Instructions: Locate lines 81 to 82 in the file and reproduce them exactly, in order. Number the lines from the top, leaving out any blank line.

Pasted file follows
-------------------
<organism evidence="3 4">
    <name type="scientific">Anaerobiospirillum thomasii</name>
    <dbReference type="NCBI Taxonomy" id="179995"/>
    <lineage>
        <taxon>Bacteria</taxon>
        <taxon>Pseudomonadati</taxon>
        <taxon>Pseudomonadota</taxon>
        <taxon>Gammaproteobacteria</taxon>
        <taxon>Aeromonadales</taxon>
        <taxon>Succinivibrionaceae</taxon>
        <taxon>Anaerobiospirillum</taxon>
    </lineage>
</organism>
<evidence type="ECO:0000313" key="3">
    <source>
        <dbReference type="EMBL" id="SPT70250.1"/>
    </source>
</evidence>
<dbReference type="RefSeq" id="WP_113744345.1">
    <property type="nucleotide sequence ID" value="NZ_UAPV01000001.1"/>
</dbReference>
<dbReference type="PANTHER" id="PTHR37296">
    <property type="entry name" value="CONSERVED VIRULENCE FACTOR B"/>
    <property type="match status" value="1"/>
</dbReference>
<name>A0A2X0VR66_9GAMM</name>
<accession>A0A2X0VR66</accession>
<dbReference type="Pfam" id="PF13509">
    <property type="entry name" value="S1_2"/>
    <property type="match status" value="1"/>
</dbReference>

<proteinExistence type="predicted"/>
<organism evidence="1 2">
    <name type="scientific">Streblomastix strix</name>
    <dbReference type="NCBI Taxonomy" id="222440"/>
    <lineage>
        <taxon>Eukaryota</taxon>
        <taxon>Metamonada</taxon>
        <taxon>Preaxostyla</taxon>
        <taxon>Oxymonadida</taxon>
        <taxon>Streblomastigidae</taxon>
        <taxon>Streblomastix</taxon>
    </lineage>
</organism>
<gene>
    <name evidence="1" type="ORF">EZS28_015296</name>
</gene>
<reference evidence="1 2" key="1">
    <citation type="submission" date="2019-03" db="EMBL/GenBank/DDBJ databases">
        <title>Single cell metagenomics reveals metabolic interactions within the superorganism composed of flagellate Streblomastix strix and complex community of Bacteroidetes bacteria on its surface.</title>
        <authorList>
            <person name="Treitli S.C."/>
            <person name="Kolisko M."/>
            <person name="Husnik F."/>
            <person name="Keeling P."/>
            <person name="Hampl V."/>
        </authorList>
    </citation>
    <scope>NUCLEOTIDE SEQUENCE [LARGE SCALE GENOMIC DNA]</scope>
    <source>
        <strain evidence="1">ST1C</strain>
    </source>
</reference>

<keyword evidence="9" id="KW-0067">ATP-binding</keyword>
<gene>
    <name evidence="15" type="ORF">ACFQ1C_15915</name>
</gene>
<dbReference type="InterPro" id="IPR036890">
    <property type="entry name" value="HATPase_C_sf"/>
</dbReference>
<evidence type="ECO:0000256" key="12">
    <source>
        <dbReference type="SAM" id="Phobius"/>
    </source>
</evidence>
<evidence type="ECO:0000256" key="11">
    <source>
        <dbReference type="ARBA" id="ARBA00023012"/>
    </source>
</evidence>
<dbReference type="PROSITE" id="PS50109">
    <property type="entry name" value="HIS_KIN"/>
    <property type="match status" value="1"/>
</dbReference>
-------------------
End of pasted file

<dbReference type="PROSITE" id="PS50109">
    <property type="entry name" value="HIS_KIN"/>